By Michael E. Miller
By Ryan Yousefi
By Kyle Munzenrieder
By Sabrina Rodriguez
By Michael E. Miller
By Carlos Suarez De Jesus
By Luther Campbell
By Kyle Munzenrieder
Read Part 1
When the verdict came down in 1995, Jim MacDonald was elated. Three years after 22 Southern California service station dealers sued Chevron, and three months after the trial began, a jury ruled that the company had defrauded the dealers and owed them a total of $3.4 million. For MacDonald (ironically he'd won Chevron's coveted Platinum Award while the trial was in progress) the judgment proved the battle had been worth all the time and effort. “We felt vindicated,” he says. “We felt great.”
But Chevron appealed. A three-judge panel overturned the verdict. The company asked for attorney fees; this past March a judge awarded Chevron $6.8 million. The dealers are challenging that award, but if the decision stands, MacDonald and most of the other dealers will have to file for bankruptcy. He's personally on the hook for $687,000 and will have to liquidate his last service station and auto repair business, leaving him with nothing. “I cannot pay even a portion of what they've been awarded against me,” says MacDonald.
MacDonald, who has 44 years with Chevron as both an employee and a dealer, says the reversal has taken a heavy emotional and financial toll on all the dealers, only ten of whom still are in business. He doesn't understand the apparent vindictiveness behind Chevron's pursuit of the cash. Company spokesman Fred Gorell has said Chevron owes a duty to its shareholders to recoup the fees. But MacDonald doubts they'd care much about the extra penny per share the amount represents, even if they could collect it. “They know none of us can pay,” he notes. “There's been no human element in this.”
Dennis DeCota, who heads California's largest dealer trade organization, says Chevron has a broader objective. “They want to send a message on behalf of the industry,” DeCota points out. “The message is, “You can't afford to take us on.'”
As service station dealers across the nation have been forced out of business or squeezed to the brink, they reluctantly have turned to the courts in a last-ditch effort to save their livelihoods. Shell and Texaco, which formed a joint marketing venture in 1998, are facing a flood of antitrust and price-manipulation suits from Connecticut to California. “If there were ever a contest for the most-sued major,” industry newsletter Oil Express recently observed, “Texaco-Shell alliance companies Motiva and Equilon would surely win.”
Dealers are going after other companies as well. A federal court case against ExxonMobil in Corpus Christi, Texas, was in trial at press time; ExxonMobil faces other dealer suits in Florida and New York. Alabama attorney Jim Gunther has suits pending against BP Amoco in Alabama, Tennessee, North Carolina, and South Carolina, with more to follow. And in a case with huge implications for both the industry and consumers, Chevron, Shell, Texaco, Unocal and other refiners face a two-billion-dollar price-fixing suit filed by the State of Hawaii.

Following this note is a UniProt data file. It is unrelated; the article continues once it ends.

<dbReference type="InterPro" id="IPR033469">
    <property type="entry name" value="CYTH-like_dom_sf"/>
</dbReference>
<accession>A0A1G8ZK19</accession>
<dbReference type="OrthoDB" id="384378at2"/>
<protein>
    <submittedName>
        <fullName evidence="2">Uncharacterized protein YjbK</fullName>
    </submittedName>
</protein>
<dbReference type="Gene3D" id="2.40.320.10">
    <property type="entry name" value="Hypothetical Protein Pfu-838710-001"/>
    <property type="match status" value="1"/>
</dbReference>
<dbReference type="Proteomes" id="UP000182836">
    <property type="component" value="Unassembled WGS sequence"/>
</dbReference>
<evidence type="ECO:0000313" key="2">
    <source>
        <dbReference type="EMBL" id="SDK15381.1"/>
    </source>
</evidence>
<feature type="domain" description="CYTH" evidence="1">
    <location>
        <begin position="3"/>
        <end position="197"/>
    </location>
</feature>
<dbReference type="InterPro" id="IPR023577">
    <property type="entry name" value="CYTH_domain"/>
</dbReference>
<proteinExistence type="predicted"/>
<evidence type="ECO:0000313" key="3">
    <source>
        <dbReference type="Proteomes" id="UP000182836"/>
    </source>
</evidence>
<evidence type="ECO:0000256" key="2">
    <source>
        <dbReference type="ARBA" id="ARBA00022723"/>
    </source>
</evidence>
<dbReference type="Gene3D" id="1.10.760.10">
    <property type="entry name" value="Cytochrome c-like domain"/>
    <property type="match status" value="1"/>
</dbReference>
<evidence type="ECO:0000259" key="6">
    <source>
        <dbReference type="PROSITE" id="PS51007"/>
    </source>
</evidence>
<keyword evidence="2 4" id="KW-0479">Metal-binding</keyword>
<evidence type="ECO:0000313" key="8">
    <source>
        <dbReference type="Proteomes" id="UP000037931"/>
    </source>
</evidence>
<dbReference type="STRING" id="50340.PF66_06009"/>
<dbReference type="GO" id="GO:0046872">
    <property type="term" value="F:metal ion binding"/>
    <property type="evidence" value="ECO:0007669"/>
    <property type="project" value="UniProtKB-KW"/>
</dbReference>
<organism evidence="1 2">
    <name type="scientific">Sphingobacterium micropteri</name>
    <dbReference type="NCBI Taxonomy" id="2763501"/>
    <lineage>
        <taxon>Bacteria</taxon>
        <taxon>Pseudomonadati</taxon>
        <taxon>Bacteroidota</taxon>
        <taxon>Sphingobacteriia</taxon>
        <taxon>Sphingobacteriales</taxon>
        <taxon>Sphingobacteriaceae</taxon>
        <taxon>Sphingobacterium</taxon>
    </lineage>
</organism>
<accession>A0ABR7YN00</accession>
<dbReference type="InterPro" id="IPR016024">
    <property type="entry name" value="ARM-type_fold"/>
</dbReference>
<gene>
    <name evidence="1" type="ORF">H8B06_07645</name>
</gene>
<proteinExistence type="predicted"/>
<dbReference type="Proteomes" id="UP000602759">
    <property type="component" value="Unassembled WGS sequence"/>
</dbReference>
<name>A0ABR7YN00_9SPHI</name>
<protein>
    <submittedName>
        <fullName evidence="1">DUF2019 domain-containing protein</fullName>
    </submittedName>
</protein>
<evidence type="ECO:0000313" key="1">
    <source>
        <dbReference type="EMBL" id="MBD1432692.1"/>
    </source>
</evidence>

Escalating gas prices combined with the steady demise of service station dealers have brought heat on the companies from other states as well as the feds. California Attorney General Bill Lockyer has been investigating high prices on the West Coast since mid-1999. This past August Maryland Gov. Paris Glendening created a task force to study zone pricing, the practice of breaking up metro areas into segments and charging dealers different wholesale prices depending on the zone. Dealers have long complained that zone pricing is used to gouge consumers (and punish uncooperative station owners), and Glendening's executive order underscores the point: “There is indication that zone pricing may be a significant factor in the rising price of gasoline.”
Connecticut Attorney General Richard Blumenthal and U.S. Sens. Barbara Boxer of California and Ron Wyden of Oregon have called for federal intervention to help dealers cope with strong-arm tactics. “Some big oil companies appear to have embarked on an all-out campaign to drive their own franchisees out of business in an effort to tighten their stranglehold over California's gasoline industry,” Boxer wrote to the Federal Trade Commission in December 1999.
The FTC has been conducting its own look at the West Coast as well as last spring's price spike in the Midwest. FTC official Richard Parker recently wrote that the investigation has revealed “detailed information on practices in the industry that raise competitive concerns.”
Whether the feds have the resources or political will to go after the oil companies remains to be seen. But the companies have survived other federal inquiries in the past and are confident that the latest round will yield nothing new. “It's important to note that these investigations time after time conclude that it's the marketplace at work setting gasoline prices,” Chevron spokesman Gorell told the Los Angeles Times last December.
Several states have attempted over the years to pass legislation to protect the dealers. While a few have succeeded, most of those efforts have been beaten back by intense industry lobbying. In California, for example, the major oil companies and their trade groups have spent more than $4.7 million on lobbying alone since the beginning of 1999; during that period several state and local pro-dealer laws ultimately were defeated or placed in limbo. Millions more in campaign contributions to key legislators ensure that other initiatives never get a hearing or die in committee.